The most prominent use of imagery and symbolism is in the way Hawthorne conveys his characters. Hawthorne begins his story with a religious allegory by introducing Young Goodman Brown's wife, who was “aptly named” Faith(Hawthorne 329). Hawthorne vividly describes Faith as having pink ribbons in her hair, and as a believer of God, to paint an image of innocence. In the beginning scene of the story, when Young Goodman Brown says goodbye to Faith, she parted ways with the final words of “then God bless you, and may you find all well, when yo...
... middle of paper ...
...If Young Goodman Brown would have remained faithful to his religion and God, like he was supposed to, he never would have found his wife at the devil's communion, and he never would have has lost his innocence of being a good Puritan.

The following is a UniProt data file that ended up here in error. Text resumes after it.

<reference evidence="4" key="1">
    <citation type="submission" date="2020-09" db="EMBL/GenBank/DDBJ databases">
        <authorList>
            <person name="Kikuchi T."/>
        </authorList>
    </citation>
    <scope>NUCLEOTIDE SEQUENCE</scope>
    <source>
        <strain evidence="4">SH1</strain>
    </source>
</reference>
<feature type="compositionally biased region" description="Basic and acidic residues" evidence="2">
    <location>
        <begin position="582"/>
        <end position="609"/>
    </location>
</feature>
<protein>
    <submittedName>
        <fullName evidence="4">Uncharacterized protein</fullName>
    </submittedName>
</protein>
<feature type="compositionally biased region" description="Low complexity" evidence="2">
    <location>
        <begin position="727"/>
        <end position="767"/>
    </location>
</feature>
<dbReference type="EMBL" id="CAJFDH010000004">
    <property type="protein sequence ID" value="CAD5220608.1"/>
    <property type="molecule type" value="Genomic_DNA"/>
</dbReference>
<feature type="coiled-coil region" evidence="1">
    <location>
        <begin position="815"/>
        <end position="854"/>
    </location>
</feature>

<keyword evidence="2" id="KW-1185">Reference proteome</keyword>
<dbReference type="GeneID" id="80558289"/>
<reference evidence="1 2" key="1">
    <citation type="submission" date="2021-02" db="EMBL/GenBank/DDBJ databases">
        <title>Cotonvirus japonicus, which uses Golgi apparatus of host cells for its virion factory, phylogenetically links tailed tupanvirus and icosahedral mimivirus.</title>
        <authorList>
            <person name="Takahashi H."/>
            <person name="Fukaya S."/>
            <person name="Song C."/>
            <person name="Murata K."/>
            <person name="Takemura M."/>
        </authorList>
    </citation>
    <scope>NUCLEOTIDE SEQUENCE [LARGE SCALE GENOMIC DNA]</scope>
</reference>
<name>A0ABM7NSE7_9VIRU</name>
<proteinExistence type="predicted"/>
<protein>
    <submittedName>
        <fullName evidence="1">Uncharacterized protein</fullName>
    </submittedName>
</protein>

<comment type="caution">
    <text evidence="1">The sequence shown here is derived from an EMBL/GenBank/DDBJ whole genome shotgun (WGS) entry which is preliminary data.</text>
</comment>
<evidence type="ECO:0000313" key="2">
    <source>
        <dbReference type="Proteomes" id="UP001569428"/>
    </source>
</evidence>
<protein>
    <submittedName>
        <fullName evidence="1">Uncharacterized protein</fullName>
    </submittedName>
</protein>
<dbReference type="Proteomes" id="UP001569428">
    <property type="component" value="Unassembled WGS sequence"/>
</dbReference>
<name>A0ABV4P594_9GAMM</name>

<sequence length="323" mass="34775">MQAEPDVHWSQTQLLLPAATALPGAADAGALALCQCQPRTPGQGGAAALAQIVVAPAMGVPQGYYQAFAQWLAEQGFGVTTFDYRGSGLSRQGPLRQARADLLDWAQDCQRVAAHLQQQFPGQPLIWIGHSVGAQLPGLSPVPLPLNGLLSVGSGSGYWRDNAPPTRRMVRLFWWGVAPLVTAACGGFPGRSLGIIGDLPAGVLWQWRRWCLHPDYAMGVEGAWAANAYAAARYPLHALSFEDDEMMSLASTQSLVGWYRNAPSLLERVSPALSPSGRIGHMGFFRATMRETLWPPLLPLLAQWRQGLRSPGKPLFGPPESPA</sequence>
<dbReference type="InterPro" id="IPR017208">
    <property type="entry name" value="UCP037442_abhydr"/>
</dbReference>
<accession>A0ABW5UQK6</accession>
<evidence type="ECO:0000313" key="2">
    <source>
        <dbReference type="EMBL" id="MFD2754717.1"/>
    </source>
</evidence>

Hawthorne, Nathaniel. "Young Goodman Brown." Literature: An Introduction to Reading and Writing. By Edgar V. Roberts and Robert Zweig. Boston, Mass.: Longman, 2012. 329-37. Print.
Meltzer, Milton. Nathaniel Hawthorne: A Biography. Minneapolis, MN: Twenty-First Century, 2 007. Print.
"Puritan Life." Ushistory.org. Independence Hall Association, n.d. Web. 14 Feb. 2014.
"The Romantic Period in American Literature and Art." Education-Portal.com. N.p., n.d. Web. 15 Feb. 2014.
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